The gene stores the details of the protein design in binary numbers of zeros and ones. The red amino acids are stored as 0’s and blue ones as 1’s. As a result the entire protein structure can be stored in the genes as a simple codes like 11110001...111 similar to a to the digital memory of a computer. Not all codes give rise to functional proteins, for example a code of all 1’s: 111111….1111, would give rise to an entirely rigid protein as in Fig 1B. This protein is too rigid to move, hence it cannot function at all. A code that produces a red “floppy” region in the center of the protein in Fig1D is one of the few codes of a functional protein.
During evolution, the 0’s and 1’s in the gene are randomly flipped through a process called mutation. Most mutations end in non-functional proteins, however some rare mutations can give rise to a functional protein as in Fig 1D. How does evolution “know” how to form functional proteins? Essentially both functional and non-functional proteins are produced during evolution, however thanks to “the survival of the fittest” only the functional proteins are kept and the non-functional proteins eventually die out. In the current model, the motion or the displacements of the protein during the binding measures this fitness, how well they perform their biological function of binding. The fittest functional proteins show large movements. Using simple simulations with this “motion-fitness” of the principal concept of the survival of the fittest, the authors have found what kind of mutations will end in functional proteins.
How does a “functional” code look like? This does not have a simple answer. In fact, the number of codes of a functional protein is enormous (larger even than the size of the universe) even for simple proteins. However, using techniques of data analysis it is possible to search for hidden patterns in all functional codes to look for some unifying characteristics. Such analysis shows that in fact the functional proteins occupy a much smaller space. This is called “dimensional reduction”, which helps evolution to find the functional codes much more effectively. Another finding is the motion of the protein has strong resemblance to the its genetic code.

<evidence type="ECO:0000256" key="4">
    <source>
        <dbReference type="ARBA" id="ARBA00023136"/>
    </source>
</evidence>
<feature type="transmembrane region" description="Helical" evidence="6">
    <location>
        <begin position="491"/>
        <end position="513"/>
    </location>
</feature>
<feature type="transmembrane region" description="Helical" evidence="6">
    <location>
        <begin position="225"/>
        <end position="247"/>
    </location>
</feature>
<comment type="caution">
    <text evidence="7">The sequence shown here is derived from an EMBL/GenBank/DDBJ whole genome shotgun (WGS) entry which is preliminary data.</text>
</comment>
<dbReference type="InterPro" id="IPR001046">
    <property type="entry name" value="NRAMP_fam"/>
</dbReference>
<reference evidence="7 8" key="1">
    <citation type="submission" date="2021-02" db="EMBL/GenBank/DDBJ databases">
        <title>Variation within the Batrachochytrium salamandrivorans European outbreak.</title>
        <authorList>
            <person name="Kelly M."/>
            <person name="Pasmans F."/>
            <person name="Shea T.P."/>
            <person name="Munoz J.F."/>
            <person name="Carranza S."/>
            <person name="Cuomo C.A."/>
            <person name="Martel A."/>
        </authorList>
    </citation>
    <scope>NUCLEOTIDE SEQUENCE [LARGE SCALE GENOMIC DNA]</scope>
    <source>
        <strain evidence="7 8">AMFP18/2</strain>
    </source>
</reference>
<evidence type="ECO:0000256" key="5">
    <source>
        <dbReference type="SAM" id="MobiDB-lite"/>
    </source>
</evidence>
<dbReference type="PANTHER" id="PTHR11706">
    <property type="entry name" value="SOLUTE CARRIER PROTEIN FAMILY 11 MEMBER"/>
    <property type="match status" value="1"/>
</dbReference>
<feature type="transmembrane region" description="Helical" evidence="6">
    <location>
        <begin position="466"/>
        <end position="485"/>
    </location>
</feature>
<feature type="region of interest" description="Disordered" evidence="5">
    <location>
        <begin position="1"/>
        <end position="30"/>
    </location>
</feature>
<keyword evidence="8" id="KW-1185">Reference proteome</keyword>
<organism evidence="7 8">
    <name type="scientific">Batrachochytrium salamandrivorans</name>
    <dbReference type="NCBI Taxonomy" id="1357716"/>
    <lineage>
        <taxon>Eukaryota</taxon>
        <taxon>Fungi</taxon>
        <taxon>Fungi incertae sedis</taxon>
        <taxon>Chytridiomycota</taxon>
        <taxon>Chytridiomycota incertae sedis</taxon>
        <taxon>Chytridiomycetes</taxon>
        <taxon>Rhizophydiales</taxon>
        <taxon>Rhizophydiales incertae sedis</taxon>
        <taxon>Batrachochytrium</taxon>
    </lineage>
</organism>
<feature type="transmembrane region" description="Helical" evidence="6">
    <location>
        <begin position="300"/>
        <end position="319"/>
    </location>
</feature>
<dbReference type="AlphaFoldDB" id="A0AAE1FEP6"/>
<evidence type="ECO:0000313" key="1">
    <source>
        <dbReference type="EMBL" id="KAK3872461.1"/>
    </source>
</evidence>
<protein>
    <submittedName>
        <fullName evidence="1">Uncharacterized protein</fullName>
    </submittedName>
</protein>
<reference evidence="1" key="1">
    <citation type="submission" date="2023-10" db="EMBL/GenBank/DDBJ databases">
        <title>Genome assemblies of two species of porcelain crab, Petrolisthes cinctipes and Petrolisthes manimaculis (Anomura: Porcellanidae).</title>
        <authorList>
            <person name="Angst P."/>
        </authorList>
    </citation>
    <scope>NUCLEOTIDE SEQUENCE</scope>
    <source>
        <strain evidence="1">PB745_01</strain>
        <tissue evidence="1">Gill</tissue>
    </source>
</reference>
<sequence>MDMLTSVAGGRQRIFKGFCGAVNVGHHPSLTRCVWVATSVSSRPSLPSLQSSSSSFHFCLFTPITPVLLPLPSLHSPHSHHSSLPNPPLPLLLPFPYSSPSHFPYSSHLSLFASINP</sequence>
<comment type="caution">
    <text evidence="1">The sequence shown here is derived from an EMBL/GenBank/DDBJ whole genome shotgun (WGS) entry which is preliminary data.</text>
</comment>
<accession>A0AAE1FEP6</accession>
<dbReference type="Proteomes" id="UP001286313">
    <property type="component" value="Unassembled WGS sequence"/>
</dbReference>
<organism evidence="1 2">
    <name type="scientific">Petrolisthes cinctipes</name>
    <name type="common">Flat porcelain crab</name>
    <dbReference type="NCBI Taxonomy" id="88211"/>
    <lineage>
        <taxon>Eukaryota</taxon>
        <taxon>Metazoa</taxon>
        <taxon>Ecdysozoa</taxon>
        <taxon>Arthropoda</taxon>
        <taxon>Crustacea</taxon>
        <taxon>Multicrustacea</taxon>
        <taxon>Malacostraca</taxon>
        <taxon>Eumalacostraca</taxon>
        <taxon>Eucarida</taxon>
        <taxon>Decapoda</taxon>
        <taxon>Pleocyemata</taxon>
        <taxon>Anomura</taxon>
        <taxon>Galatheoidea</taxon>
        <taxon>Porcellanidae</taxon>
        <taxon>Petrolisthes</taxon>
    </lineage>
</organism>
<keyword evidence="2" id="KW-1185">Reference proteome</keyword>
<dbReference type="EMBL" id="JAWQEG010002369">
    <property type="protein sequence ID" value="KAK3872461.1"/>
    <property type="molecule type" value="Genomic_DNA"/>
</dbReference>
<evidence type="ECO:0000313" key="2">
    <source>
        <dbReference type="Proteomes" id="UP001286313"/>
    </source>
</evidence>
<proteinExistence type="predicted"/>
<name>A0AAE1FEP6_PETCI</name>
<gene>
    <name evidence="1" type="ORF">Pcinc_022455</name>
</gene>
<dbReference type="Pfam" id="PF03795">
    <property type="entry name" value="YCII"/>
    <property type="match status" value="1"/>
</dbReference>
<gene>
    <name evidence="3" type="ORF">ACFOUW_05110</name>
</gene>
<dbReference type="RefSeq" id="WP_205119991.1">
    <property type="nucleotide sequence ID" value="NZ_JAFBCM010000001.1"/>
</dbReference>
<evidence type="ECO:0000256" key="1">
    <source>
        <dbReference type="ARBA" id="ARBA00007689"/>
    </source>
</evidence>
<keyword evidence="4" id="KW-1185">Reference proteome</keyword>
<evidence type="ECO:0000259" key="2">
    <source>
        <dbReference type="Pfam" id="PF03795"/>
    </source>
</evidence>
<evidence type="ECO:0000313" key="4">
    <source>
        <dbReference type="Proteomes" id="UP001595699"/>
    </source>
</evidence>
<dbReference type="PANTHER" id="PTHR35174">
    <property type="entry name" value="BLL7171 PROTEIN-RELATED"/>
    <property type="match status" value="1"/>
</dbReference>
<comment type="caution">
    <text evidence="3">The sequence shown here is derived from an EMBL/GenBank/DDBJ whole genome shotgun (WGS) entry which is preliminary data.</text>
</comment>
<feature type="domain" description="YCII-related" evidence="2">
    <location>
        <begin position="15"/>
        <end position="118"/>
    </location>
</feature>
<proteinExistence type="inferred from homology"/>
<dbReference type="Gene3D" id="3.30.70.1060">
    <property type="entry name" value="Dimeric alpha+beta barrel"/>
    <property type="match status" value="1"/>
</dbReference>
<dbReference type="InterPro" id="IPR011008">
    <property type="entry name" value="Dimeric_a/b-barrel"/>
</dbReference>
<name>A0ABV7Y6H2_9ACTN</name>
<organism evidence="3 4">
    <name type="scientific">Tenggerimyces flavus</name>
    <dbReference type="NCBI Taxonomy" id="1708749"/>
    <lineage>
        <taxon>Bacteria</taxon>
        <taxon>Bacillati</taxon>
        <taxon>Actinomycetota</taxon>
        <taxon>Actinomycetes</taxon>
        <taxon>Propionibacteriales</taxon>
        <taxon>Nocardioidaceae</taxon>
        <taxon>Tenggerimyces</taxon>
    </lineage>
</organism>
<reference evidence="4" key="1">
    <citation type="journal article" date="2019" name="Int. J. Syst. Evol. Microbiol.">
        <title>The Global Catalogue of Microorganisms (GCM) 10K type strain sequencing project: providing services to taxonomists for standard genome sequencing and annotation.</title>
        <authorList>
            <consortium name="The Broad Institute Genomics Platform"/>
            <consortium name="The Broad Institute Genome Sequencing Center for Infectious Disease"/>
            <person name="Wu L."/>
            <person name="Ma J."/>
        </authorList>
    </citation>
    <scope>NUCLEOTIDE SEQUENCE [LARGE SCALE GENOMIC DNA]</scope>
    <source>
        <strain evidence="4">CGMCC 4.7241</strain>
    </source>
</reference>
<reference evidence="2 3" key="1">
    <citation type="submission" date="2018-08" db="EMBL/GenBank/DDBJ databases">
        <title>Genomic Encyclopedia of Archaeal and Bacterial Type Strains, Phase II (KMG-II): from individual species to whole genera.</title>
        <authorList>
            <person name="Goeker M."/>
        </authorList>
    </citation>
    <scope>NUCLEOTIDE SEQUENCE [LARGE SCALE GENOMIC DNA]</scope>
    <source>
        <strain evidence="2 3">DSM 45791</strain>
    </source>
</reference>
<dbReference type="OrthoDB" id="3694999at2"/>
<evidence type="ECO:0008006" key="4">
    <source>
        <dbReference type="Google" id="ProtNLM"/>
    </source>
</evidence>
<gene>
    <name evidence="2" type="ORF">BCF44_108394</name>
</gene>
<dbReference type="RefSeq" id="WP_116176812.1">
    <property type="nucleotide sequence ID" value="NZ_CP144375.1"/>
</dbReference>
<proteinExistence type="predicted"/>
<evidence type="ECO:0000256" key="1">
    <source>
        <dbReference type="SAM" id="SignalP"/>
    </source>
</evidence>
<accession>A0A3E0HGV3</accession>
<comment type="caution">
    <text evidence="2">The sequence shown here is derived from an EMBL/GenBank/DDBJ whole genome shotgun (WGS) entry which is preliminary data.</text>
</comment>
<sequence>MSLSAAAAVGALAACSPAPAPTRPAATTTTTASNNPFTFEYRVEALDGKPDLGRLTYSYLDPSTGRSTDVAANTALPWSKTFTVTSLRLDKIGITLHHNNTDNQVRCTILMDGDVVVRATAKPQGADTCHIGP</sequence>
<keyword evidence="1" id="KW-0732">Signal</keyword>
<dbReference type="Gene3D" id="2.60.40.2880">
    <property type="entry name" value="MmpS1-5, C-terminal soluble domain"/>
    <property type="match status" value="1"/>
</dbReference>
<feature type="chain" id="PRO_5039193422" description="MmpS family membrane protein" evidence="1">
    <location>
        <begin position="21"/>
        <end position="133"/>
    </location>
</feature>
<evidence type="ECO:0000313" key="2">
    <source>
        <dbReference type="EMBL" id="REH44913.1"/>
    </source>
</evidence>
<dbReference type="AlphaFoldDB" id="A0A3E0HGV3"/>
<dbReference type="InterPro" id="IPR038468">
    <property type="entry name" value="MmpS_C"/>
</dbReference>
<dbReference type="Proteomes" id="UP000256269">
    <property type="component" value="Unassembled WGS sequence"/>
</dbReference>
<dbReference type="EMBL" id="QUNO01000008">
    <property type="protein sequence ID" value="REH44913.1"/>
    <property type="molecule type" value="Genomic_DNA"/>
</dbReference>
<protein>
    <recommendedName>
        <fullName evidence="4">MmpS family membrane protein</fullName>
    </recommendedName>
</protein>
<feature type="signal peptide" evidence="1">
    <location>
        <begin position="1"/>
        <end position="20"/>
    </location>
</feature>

The “floppy” channel in the protein has another interesting and peculiar consequence. Any flipping of 0’s or 1’s at one end of the channel strongly affects the flipping at the other end of the channel. This correlation effect, called epistasis, is thus very long ranged and can affect amino acids along the channel and might provide insight into the drug development in medicine.
In the future, the research team aims to explore some possible application of their findings to certain real proteins like kinases. The study open avenues to investigate the evolution of other functions of proteins like molecular recognition. Huge databases, which have been developed through years of research already exist on the evolution of proteins. Some simple underlying phenomena can probably be uncovered using the current theory.
Journal Reference: Sandipan Dutta, Jean-Pierre Eckmann, Albert Libchaber, and Tsvi Tlusty. Green function of correlated genes in a minimal mechanical model of protein evolution. PNAS (2018). DOI: 10.1073/pnas.1716215115